British economy: A radical proposal

The World

Simon Jenkins is a columnist for The Guardian but he is hardly a left-winger. I place him on the iconoclastic right of the political spectrum. Dogma is not for him and it makes his opinions all the more entertaining, infuriating and interesting for that.

Anyway, this piece in today's Guardian posits an interesting way for Britain's economy to start growing again.

Jenkins advocates dropping new bank notes out of helicopters over Britain's shopping streets. People who find the notes are obliged to spend them immediately. The notes themselves will disintegrate in 6 months.

As I said, Jenkins is a conservative thinker but he reasons that given how much money the government has showered on the banks in recent years, money the banks have then refused to lend out, this might be the best way to get consumer spending going.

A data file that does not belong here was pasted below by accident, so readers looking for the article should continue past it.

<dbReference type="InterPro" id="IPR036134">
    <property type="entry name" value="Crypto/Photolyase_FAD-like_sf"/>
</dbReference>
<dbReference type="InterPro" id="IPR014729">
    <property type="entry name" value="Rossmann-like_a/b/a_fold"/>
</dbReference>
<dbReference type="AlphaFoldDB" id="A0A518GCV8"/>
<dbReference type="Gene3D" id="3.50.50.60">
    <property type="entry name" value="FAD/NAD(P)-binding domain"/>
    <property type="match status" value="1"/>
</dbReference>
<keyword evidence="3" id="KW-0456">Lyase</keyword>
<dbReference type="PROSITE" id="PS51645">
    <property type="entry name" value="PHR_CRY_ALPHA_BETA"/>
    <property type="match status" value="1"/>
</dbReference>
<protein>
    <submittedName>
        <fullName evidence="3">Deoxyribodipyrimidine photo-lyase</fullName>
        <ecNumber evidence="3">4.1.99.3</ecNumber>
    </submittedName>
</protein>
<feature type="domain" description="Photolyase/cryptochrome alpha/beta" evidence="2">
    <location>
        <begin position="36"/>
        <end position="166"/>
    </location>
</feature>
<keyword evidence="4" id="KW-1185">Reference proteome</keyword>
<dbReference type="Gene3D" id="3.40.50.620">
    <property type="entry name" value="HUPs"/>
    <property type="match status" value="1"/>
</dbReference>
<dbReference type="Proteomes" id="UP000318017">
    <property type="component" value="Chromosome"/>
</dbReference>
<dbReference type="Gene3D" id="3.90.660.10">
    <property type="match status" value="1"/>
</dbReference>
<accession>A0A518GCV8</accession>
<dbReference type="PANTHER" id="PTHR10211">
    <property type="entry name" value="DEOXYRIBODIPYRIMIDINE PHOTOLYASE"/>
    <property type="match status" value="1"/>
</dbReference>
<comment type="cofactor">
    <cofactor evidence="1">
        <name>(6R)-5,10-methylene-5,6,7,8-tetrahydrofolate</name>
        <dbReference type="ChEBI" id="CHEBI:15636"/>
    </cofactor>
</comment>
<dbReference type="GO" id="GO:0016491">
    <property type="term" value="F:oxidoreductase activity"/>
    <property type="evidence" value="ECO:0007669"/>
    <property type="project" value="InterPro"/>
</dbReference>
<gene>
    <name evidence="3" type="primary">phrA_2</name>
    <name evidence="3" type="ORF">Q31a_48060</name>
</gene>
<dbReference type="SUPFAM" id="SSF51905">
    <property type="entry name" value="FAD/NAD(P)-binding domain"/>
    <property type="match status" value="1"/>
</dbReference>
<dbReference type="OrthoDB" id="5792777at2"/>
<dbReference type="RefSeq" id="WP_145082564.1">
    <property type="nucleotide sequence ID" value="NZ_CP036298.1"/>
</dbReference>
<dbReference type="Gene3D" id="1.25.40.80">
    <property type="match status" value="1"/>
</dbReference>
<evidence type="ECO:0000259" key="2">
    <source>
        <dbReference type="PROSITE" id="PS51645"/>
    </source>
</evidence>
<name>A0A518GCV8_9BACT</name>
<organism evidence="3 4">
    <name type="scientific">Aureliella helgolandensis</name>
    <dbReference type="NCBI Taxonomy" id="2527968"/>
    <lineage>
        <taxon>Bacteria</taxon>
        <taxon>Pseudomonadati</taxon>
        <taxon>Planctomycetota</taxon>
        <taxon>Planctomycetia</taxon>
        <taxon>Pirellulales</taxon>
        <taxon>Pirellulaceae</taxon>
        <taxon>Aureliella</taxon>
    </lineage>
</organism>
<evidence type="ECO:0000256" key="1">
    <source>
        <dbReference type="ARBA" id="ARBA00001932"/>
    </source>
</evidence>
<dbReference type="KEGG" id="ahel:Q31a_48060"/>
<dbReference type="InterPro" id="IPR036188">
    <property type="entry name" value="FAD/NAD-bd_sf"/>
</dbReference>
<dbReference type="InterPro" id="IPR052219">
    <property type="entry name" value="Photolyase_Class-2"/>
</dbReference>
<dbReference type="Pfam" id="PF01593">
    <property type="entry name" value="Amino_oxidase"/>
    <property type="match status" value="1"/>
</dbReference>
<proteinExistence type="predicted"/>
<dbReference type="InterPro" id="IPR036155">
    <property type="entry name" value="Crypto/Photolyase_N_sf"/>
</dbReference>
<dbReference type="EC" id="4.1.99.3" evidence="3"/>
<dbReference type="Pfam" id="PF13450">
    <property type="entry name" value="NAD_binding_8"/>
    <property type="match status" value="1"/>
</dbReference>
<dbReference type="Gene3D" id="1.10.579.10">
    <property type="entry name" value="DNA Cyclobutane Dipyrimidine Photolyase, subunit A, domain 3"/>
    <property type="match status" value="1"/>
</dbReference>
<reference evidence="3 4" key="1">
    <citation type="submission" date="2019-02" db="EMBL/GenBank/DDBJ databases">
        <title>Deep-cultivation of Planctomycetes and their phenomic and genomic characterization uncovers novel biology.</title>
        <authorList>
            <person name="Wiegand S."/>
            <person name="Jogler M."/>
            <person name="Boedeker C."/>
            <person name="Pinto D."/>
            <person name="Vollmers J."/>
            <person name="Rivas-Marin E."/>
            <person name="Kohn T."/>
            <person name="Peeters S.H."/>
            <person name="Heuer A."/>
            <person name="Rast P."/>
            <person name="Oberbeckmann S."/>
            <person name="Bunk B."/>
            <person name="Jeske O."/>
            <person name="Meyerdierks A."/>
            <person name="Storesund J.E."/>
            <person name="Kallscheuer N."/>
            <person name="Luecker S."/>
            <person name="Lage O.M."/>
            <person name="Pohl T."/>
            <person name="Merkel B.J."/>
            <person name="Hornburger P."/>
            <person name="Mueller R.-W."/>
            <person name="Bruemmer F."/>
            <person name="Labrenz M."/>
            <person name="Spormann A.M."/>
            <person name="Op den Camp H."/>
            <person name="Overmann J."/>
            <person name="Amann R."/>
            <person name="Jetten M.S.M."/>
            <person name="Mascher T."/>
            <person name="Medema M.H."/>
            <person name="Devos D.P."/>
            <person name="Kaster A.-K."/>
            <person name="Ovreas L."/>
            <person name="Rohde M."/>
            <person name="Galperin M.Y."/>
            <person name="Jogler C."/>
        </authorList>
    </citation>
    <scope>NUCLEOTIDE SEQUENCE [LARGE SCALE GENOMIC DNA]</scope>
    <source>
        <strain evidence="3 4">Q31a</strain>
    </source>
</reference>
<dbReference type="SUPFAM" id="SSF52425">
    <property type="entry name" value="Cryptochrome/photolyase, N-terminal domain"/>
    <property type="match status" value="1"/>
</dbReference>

Jenkins writes about helicopter money:

"Ministers pleaded with bankers to lend it on to firms in the high street, but the banks preferred to keep it for themselves, to cover their gambling debts and bonuses. Dropping the stuff from helicopters is more effective since it does what it says on the tin: it instantly unleashes demand. It is an emergency blood transfusion straight into the veins of the economy, through high-street tills, job recruitment, restocking, warehouses and order books. It does not pass through the constricted arteries of bank managers."

He even invokes the name of Milton Friedman as someone who would agree with him (you don't get more right-wing than that.)

It's a really interesting read.

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